24 September, 2005

Yeah, so...

I'm 2 days into the revision. Still don't feel as if I've gone at it with a totally clear head, but I'm making progress, plugging along. It's totally absorbing, and I come out of it at the end of the day feeling blank and preoccupied. (And my eyesight gets perceptibly worse by the week, with this writing business, much worse than when I'm day-job working, on screens. So it's a choice between RSI and blindness. Snort.)

Went to see Howl's Moving Castle today. It was gorgeous to look at, and full of wonders, but not quite as full as Spirited Away. I was wanting to have my mind really blown open by it, but it wasn't, really. But, you know, if Miyazaki was interested in making one of my stories into a movie, I'd still hardly hum and haw at all...

As well as getting his driver's licence this week, our older son Jack graduated from high school. Only exams to go now and he's loosed on the world. Sheesh. One of those turning-point weeks that looks so ordinary and feels so strange.

I finished Rose Tremain's The Colour and broke my rule about not reading spec-fic while writing spec-fic by starting American Gods. Also got Garth Nix's Across the Wall and Margaret Atwood's Curious Pursuits out of the library, and resisted also borrowing Marina Warner's No Go the Bogeyman: Scaring, Lulling and Making Mock.

Also BOUGHT Justine Larbalestier's Magic or Madness and Scott Westerfeld's Midnighters so I can look them in the eye when they get back at the end of the year. Weirdly enough, Midnighters was recommended to me by, among other people, a friend of Scott's mother-in-law. We had stopped to chat because we both used to have boys at the same school; turns out she used to work with Justine's mum. Tiny, tiny world.

Better go and rest my eyes now.

21 September, 2005

Nearly there

Well, the novel rewrite is technically done - and I don't appear to have lost any words in the process, which is good, because I was right on the nail (60,000 words) when I started.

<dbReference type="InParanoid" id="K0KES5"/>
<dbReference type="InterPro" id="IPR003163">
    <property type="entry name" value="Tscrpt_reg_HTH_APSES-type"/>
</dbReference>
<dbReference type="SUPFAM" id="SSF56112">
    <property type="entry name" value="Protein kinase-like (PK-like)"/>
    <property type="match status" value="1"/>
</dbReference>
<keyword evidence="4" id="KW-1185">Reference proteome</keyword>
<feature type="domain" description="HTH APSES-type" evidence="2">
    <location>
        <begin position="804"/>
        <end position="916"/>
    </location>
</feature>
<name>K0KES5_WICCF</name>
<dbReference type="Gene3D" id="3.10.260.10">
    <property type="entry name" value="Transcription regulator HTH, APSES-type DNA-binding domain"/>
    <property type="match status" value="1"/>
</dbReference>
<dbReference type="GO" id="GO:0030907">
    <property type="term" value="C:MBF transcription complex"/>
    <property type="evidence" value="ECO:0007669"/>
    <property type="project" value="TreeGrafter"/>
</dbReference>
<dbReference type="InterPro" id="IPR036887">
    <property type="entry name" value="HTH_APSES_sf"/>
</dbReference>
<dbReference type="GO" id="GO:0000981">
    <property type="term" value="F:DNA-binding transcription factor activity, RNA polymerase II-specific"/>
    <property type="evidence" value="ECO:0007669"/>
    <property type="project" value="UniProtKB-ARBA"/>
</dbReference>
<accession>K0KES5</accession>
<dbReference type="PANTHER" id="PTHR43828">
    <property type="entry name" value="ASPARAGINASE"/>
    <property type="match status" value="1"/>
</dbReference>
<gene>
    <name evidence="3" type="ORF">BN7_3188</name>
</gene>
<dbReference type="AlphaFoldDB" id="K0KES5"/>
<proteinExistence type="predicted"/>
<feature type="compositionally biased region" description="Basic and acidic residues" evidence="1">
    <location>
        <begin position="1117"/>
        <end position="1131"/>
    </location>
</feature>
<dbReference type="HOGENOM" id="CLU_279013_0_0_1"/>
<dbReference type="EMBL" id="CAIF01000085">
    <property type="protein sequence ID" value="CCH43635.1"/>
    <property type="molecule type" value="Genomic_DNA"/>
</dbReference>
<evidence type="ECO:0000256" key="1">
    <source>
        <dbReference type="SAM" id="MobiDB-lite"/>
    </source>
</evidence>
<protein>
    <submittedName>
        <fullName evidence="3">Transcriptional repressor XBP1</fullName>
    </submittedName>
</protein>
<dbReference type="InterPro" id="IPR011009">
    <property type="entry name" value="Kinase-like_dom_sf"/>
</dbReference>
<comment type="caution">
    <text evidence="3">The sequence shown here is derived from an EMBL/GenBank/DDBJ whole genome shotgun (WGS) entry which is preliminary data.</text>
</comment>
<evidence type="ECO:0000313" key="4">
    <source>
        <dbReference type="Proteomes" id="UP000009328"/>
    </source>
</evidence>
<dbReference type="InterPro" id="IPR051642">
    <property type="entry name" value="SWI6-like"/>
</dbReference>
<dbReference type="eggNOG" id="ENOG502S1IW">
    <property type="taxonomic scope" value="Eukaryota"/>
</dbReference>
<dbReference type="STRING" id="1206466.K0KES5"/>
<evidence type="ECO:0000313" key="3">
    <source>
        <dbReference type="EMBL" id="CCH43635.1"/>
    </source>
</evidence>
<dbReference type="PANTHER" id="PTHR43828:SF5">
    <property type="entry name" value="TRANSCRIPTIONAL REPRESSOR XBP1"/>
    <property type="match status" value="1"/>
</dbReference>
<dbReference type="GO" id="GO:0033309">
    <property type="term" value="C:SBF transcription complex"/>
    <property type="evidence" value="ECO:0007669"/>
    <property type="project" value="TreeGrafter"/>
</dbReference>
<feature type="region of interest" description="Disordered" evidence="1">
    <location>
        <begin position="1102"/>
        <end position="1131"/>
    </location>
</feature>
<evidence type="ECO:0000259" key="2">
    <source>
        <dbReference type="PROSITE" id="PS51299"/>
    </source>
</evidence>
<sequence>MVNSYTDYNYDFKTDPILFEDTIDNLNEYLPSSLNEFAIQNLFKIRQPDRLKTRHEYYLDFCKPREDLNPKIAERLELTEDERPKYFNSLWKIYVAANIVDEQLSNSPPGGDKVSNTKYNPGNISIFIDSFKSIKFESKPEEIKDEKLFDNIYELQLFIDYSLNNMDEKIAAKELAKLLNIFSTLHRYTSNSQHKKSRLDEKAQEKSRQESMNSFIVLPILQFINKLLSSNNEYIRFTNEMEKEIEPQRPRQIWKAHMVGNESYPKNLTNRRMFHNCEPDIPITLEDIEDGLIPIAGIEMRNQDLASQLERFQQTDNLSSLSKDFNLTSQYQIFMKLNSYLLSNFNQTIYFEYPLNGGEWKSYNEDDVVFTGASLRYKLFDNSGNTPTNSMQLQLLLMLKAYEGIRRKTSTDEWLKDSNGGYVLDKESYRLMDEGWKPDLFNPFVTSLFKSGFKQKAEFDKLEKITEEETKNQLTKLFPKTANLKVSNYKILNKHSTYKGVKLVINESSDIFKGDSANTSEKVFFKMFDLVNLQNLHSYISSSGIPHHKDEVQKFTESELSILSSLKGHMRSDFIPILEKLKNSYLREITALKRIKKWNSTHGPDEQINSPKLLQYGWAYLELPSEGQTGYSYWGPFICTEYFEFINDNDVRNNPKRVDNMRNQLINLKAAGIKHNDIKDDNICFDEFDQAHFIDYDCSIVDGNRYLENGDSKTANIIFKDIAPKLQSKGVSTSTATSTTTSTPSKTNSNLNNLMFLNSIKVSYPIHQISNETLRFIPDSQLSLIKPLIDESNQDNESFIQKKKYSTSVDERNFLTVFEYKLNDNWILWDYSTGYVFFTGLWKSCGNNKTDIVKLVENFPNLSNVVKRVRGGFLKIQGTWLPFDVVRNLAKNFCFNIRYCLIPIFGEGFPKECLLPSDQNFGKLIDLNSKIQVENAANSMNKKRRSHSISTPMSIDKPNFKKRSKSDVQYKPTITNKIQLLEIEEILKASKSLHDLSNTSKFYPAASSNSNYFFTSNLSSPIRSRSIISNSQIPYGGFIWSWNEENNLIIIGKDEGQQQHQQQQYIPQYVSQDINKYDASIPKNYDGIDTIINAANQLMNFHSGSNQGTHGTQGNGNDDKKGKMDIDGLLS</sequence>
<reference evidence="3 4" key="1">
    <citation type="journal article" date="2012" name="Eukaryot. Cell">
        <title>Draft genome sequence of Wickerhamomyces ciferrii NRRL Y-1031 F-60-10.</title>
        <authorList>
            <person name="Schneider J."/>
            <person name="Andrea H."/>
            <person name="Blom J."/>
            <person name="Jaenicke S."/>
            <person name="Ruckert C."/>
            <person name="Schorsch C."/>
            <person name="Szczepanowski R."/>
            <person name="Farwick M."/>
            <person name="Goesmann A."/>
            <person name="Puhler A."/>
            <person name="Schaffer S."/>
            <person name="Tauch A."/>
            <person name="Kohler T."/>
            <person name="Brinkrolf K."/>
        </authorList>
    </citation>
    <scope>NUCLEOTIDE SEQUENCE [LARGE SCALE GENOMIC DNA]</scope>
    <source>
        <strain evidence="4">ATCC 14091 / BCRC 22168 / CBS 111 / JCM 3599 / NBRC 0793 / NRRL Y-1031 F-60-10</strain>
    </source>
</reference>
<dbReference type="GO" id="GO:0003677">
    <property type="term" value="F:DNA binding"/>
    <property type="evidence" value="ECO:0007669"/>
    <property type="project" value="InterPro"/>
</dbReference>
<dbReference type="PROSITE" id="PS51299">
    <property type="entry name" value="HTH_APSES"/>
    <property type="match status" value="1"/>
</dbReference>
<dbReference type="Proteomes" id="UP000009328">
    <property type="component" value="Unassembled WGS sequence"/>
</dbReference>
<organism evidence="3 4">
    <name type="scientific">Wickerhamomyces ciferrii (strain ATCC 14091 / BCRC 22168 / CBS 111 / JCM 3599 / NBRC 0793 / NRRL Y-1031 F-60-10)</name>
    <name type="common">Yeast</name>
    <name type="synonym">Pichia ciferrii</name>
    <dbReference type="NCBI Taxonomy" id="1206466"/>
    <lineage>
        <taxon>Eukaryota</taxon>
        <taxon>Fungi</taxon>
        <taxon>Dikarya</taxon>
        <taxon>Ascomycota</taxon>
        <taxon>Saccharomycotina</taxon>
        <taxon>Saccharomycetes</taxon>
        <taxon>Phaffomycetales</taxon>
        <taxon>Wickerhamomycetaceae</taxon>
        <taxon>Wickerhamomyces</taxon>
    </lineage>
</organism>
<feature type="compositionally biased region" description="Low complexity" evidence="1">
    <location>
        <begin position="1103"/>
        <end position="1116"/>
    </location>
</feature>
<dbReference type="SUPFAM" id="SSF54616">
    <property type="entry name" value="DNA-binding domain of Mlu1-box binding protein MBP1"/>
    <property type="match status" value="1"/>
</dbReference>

And now I know what the book's about. Isn't that good!

Now I've got 2 pages worth of threads that need beefing up (if you can beef up a thread) and making consistent throughout. This is revision rather than rewriting.

I've got 6 working days to do this in, so all bacteria and viruses have been ordered OUT of my immediate vicinity and lower backs commanded to STAY STRONG.

In other news, my son Jack got his provisional driving licence on Monday. I taught him as well as I could - now it's up to the rest of you to be patient with him.

18 September, 2005


According to Deb, "Margo Lanagan's blog has been syndicated into LiveJournal (thanks to Pam McNew, I think)."

Apparently I'm known as margolanagan over there in LJ-land. I was in the middle of telling you this with all relevant links attached, when Blogger ate up half my message. I'm sure if you know what this means, you will find your way there. :)

And I guess, thanks Pam!

17 September, 2005

George Saunders

Go and read everything George Saunders has ever written or said. I did, after reading this post by Dave Schwartz at Mumble Herder.

Just my cup of tea.

I truly really was going to post about this anyway, even before Dave swore at my poem hereunder.

14 September, 2005

Body count

This is about the tsunami aftermath, but it pretty much works for New Orleans, too. 'Cept, of course, they're letting some of those bodies lie a while there.

As might any creature, coming home,
to a ransacked den,
to the reek of foreignness and fear,
to wreckage and wet,
this bulldozer pauses
in its slow investigation

and dips its chin in the puddle,
and lifts a form,
thinly silvered
with mud and the low light